# pspath documentation

pspath is part of Antarctic Mapping Tools for Matlab (Greene et al., 2017). Click here for a complete list of functions in AMT.

The pspath function returns coordinates a path with equal spacing in polar stereographic coordinates. This function might be used to find even spacing for common interpolation points along a satellite ground track.

## Syntax

```[lati,loni] = pspath(lat,lon,spacing)
[xi,yi] = pspath(x,y,spacing)
[...] = pspath(...,'method',InterpolationMethod)```

## Description

[lati,loni] = pspath(lat,lon,spacing) connects the geographic points lat,lon by a path whose points lati,loni are separated by spacing meters. If input coordinates are geo coordinates, output coodinates are also geo coordinates.

[xi,yi] = pspath(x,y,spacing) connects the polar stereographic points x,y by a path whose points xi,yi are separated by spacing meters. If input coordinates are polar stereographic coordinates, output coodinates are also polar stereographic coordinates.

[...] = pspath(...,'method',InterpolationMethod) specifies an interpolation method for path creation. Default is 'linear'.

## Example

AMT comes with some sample data. Consider this segment of a sample flight line:

```D = load('samplegrid.mat');
lat = D.lat(4000:10:5000);
lon = D.lon(4000:10:5000);
z = D.z(4000:10:5000);

% And perhaps there's some missing data:
lat([10 20:25 60:65 80:82]) = [];
lon([10 20:25 60:65 80:82]) = [];
z([10 20:25 60:65 80:82]) = [];

plotps(lat,lon,'ko-')
``` That flight line is not spaced very evenly. Perhaps you want equal spacing-- let's get a path with a point every 500 m:

```[lati,loni] = pspath(lat,lon,500);
plotps(lati,loni,'rx-')
``` Maybe you prefer spline interpolation:

```[lati_spline,loni_spline] = pspath(lat,lon,500,'method','spline');
plotps(lati_spline,loni_spline,'b^-')
``` We can zoom in for a closer look:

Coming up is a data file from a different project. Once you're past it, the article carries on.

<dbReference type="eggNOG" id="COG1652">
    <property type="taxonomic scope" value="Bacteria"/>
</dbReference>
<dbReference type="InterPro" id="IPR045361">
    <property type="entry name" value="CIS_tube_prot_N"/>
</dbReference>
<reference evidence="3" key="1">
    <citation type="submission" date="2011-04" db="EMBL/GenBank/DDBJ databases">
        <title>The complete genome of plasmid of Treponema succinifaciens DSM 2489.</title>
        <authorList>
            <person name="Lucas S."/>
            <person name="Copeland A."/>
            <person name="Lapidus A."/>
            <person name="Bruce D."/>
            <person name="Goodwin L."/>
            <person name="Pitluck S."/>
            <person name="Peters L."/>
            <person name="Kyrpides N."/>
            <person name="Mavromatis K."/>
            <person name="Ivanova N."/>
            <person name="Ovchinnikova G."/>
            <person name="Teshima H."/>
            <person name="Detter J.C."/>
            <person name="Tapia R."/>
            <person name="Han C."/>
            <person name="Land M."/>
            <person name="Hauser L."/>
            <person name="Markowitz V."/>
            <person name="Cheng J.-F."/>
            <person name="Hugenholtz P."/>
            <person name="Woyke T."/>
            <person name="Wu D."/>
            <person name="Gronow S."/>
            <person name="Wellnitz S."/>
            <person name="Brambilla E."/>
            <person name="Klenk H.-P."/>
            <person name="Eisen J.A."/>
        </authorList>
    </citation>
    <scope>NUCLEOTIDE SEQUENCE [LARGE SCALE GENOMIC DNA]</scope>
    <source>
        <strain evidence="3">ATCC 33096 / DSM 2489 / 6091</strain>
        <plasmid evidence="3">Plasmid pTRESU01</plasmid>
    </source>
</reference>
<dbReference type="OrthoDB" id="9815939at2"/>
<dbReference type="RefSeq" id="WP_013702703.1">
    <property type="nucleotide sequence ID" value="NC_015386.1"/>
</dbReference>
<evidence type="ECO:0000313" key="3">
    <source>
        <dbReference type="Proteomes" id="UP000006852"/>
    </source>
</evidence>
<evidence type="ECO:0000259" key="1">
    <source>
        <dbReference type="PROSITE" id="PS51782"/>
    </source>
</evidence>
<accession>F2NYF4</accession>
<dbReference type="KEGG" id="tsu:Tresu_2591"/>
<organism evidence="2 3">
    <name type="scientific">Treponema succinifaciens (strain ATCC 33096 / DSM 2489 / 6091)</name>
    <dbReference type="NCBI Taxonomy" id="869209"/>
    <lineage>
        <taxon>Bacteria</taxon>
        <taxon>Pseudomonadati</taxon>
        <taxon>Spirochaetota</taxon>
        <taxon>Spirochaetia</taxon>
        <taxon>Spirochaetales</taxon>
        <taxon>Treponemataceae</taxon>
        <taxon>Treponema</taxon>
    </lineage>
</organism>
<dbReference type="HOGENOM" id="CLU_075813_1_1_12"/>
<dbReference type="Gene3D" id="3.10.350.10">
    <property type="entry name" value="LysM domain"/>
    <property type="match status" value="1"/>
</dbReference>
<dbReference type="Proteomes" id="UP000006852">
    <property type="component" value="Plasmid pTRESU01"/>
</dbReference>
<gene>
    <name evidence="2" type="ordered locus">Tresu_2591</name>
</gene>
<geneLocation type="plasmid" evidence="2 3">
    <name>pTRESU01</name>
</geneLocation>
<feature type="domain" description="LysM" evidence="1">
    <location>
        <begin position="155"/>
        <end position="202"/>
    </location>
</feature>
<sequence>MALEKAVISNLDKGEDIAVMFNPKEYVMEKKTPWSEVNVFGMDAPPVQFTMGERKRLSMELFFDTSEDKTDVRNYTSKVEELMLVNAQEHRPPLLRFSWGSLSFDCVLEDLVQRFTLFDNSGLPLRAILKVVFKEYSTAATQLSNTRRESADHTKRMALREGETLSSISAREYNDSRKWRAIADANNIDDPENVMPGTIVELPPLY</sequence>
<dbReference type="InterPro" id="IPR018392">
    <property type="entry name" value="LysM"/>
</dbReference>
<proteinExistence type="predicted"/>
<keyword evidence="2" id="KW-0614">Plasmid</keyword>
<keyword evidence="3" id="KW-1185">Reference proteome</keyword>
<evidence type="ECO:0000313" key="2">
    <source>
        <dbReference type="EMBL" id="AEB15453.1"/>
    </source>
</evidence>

```axis([-1499557   -1495441    -468396    -465326])
``` With even spacing, it's now possible to interpolate data to a common spacing for easy intercomparison. This is ideal for interpolating to a common spacing for repeat-track analysis. That doesn't really match our sample data, but the point is illustrated nonetheless. For example, we can interpolate the z data from the sample flight. If everything is in terms of path distance as the independent variable, use pathdistps to interpolate to

```d = pathdistps(lat,lon);
di = pathdistps(lati,loni);
zi = interp1(d,z,di);

figure
plot(d,z,'ko')
hold on
plot(di,zi,'b.-')
``` We can even compare that to other datasets:

```plot(di,bedmap2_interp(lati,loni,'surfw'),'r')
plot(di,cryosat2_interp(lati,loni),'g')

legend('original flight data','100 m flight data','bedmap2','cryosat2')
``` Note: The CryoSat-2 elevations seem silly compared to the other data, but there's a good chance they're right. I originally made the sample dataset by adding some noise to Bedmap2.

## Citing AMT

If this function or any other part of Antarctic Mapping Tools is useful for you, please cite the paper that describes AMT.

Greene, C. A., Gwyther, D. E., & Blankenship, D. D. Antarctic Mapping Tools for Matlab. Computers & Geosciences. 104 (2017) pp.151-157. doi:10.1016/j.cageo.2016.08.003.

## Author Info

This function was created by Chad A. Greene of the University of Texas at Austin Institute for Geophysics (UTIG), April 2016.